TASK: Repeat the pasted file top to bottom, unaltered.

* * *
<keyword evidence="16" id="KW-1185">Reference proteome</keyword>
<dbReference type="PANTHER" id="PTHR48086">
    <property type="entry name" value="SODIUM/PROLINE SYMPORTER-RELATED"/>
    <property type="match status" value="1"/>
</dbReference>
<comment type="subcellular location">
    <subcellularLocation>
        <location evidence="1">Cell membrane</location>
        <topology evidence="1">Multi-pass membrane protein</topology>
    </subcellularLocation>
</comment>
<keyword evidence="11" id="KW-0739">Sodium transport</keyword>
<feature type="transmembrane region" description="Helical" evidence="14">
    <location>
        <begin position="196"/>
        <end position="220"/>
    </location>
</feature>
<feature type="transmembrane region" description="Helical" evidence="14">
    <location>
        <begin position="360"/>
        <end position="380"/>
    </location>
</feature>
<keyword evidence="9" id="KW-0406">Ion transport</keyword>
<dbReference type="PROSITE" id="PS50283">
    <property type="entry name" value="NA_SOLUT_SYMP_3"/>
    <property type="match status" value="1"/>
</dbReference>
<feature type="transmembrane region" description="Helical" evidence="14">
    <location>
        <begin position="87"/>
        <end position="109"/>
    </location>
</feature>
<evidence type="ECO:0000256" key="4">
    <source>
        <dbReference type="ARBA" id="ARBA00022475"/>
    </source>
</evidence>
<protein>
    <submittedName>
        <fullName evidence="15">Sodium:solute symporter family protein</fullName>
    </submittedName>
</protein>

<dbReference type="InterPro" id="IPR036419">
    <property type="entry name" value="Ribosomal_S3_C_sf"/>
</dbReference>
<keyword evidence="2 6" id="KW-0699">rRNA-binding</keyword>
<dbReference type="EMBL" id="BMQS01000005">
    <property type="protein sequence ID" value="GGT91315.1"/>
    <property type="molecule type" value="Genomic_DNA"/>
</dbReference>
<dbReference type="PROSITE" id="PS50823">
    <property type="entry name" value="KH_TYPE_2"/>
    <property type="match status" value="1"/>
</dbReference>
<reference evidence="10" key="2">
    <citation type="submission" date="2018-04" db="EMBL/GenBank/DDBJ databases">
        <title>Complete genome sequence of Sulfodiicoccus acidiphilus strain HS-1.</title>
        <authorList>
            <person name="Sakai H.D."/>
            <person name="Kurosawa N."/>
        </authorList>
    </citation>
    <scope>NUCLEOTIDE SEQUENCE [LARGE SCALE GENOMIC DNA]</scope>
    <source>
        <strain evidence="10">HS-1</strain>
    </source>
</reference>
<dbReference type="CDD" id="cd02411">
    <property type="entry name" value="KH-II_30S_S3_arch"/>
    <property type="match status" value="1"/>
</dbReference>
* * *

<keyword evidence="16" id="KW-1185">Reference proteome</keyword>
<dbReference type="PANTHER" id="PTHR48086">
    <property type="entry name" value="SODIUM/PROLINE SYMPORTER-RELATED"/>
    <property type="match status" value="1"/>
</dbReference>
<comment type="subcellular location">
    <subcellularLocation>
        <location evidence="1">Cell membrane</location>
        <topology evidence="1">Multi-pass membrane protein</topology>
    </subcellularLocation>
</comment>
<keyword evidence="11" id="KW-0739">Sodium transport</keyword>
<feature type="transmembrane region" description="Helical" evidence="14">
    <location>
        <begin position="196"/>
        <end position="220"/>
    </location>
</feature>
<feature type="transmembrane region" description="Helical" evidence="14">
    <location>
        <begin position="360"/>
        <end position="380"/>
    </location>
</feature>
<keyword evidence="9" id="KW-0406">Ion transport</keyword>
<dbReference type="PROSITE" id="PS50283">
    <property type="entry name" value="NA_SOLUT_SYMP_3"/>
    <property type="match status" value="1"/>
</dbReference>
<feature type="transmembrane region" description="Helical" evidence="14">
    <location>
        <begin position="87"/>
        <end position="109"/>
    </location>
</feature>
<evidence type="ECO:0000256" key="4">
    <source>
        <dbReference type="ARBA" id="ARBA00022475"/>
    </source>
</evidence>
<protein>
    <submittedName>
        <fullName evidence="15">Sodium:solute symporter family protein</fullName>
    </submittedName>
</protein>

<dbReference type="InterPro" id="IPR036419">
    <property type="entry name" value="Ribosomal_S3_C_sf"/>
</dbReference>
<keyword evidence="2 6" id="KW-0699">rRNA-binding</keyword>
<dbReference type="EMBL" id="BMQS01000005">
    <property type="protein sequence ID" value="GGT91315.1"/>
    <property type="molecule type" value="Genomic_DNA"/>
</dbReference>
<dbReference type="PROSITE" id="PS50823">
    <property type="entry name" value="KH_TYPE_2"/>
    <property type="match status" value="1"/>
</dbReference>
<reference evidence="10" key="2">
    <citation type="submission" date="2018-04" db="EMBL/GenBank/DDBJ databases">
        <title>Complete genome sequence of Sulfodiicoccus acidiphilus strain HS-1.</title>
        <authorList>
            <person name="Sakai H.D."/>
            <person name="Kurosawa N."/>
        </authorList>
    </citation>
    <scope>NUCLEOTIDE SEQUENCE [LARGE SCALE GENOMIC DNA]</scope>
    <source>
        <strain evidence="10">HS-1</strain>
    </source>
</reference>
<dbReference type="CDD" id="cd02411">
    <property type="entry name" value="KH-II_30S_S3_arch"/>
    <property type="match status" value="1"/>
</dbReference>